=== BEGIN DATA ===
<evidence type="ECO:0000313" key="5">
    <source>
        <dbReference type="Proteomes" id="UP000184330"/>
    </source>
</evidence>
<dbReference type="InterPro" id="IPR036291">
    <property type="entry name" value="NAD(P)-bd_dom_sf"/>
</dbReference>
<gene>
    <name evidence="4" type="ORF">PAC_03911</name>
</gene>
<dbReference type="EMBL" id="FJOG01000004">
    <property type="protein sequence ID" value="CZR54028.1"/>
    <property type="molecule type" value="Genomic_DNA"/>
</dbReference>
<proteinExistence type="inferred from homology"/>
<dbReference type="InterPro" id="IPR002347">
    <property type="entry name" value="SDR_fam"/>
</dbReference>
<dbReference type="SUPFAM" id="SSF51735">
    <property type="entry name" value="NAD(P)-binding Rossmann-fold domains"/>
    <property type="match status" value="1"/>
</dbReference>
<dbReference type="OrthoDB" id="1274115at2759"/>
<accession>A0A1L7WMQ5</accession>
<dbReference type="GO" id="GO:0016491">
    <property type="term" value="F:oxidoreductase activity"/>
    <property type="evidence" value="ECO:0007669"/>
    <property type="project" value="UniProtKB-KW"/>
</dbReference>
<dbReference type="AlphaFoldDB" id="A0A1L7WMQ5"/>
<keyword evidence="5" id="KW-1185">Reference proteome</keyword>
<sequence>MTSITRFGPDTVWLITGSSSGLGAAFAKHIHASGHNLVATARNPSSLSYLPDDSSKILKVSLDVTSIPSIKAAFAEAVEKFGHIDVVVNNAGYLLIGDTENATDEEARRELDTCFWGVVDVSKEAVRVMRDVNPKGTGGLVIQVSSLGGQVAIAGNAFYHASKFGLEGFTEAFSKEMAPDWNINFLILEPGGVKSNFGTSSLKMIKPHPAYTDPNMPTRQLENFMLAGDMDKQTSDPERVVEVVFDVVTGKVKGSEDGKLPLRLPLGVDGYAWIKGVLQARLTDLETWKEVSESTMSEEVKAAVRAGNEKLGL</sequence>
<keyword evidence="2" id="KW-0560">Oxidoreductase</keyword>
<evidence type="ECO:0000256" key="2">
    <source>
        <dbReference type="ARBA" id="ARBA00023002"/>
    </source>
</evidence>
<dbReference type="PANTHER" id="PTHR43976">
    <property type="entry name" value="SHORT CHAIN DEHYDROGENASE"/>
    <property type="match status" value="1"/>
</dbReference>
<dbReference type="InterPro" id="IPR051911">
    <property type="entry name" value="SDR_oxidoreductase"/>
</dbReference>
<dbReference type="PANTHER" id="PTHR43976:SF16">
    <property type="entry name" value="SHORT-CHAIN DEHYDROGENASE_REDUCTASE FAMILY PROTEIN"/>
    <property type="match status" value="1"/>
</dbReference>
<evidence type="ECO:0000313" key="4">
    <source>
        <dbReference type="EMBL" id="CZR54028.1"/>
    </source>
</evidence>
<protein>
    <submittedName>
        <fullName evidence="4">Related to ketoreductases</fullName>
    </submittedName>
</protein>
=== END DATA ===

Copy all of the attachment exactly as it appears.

<evidence type="ECO:0000313" key="5">
    <source>
        <dbReference type="Proteomes" id="UP000184330"/>
    </source>
</evidence>
<dbReference type="InterPro" id="IPR036291">
    <property type="entry name" value="NAD(P)-bd_dom_sf"/>
</dbReference>
<gene>
    <name evidence="4" type="ORF">PAC_03911</name>
</gene>
<dbReference type="EMBL" id="FJOG01000004">
    <property type="protein sequence ID" value="CZR54028.1"/>
    <property type="molecule type" value="Genomic_DNA"/>
</dbReference>
<proteinExistence type="inferred from homology"/>
<dbReference type="InterPro" id="IPR002347">
    <property type="entry name" value="SDR_fam"/>
</dbReference>
<dbReference type="SUPFAM" id="SSF51735">
    <property type="entry name" value="NAD(P)-binding Rossmann-fold domains"/>
    <property type="match status" value="1"/>
</dbReference>
<dbReference type="OrthoDB" id="1274115at2759"/>
<accession>A0A1L7WMQ5</accession>
<dbReference type="GO" id="GO:0016491">
    <property type="term" value="F:oxidoreductase activity"/>
    <property type="evidence" value="ECO:0007669"/>
    <property type="project" value="UniProtKB-KW"/>
</dbReference>
<dbReference type="AlphaFoldDB" id="A0A1L7WMQ5"/>
<keyword evidence="5" id="KW-1185">Reference proteome</keyword>
<sequence>MTSITRFGPDTVWLITGSSSGLGAAFAKHIHASGHNLVATARNPSSLSYLPDDSSKILKVSLDVTSIPSIKAAFAEAVEKFGHIDVVVNNAGYLLIGDTENATDEEARRELDTCFWGVVDVSKEAVRVMRDVNPKGTGGLVIQVSSLGGQVAIAGNAFYHASKFGLEGFTEAFSKEMAPDWNINFLILEPGGVKSNFGTSSLKMIKPHPAYTDPNMPTRQLENFMLAGDMDKQTSDPERVVEVVFDVVTGKVKGSEDGKLPLRLPLGVDGYAWIKGVLQARLTDLETWKEVSESTMSEEVKAAVRAGNEKLGL</sequence>
<keyword evidence="2" id="KW-0560">Oxidoreductase</keyword>
<evidence type="ECO:0000256" key="2">
    <source>
        <dbReference type="ARBA" id="ARBA00023002"/>
    </source>
</evidence>
<dbReference type="PANTHER" id="PTHR43976">
    <property type="entry name" value="SHORT CHAIN DEHYDROGENASE"/>
    <property type="match status" value="1"/>
</dbReference>
<dbReference type="InterPro" id="IPR051911">
    <property type="entry name" value="SDR_oxidoreductase"/>
</dbReference>
<dbReference type="PANTHER" id="PTHR43976:SF16">
    <property type="entry name" value="SHORT-CHAIN DEHYDROGENASE_REDUCTASE FAMILY PROTEIN"/>
    <property type="match status" value="1"/>
</dbReference>
<evidence type="ECO:0000313" key="4">
    <source>
        <dbReference type="EMBL" id="CZR54028.1"/>
    </source>
</evidence>
<protein>
    <submittedName>
        <fullName evidence="4">Related to ketoreductases</fullName>
    </submittedName>
</protein>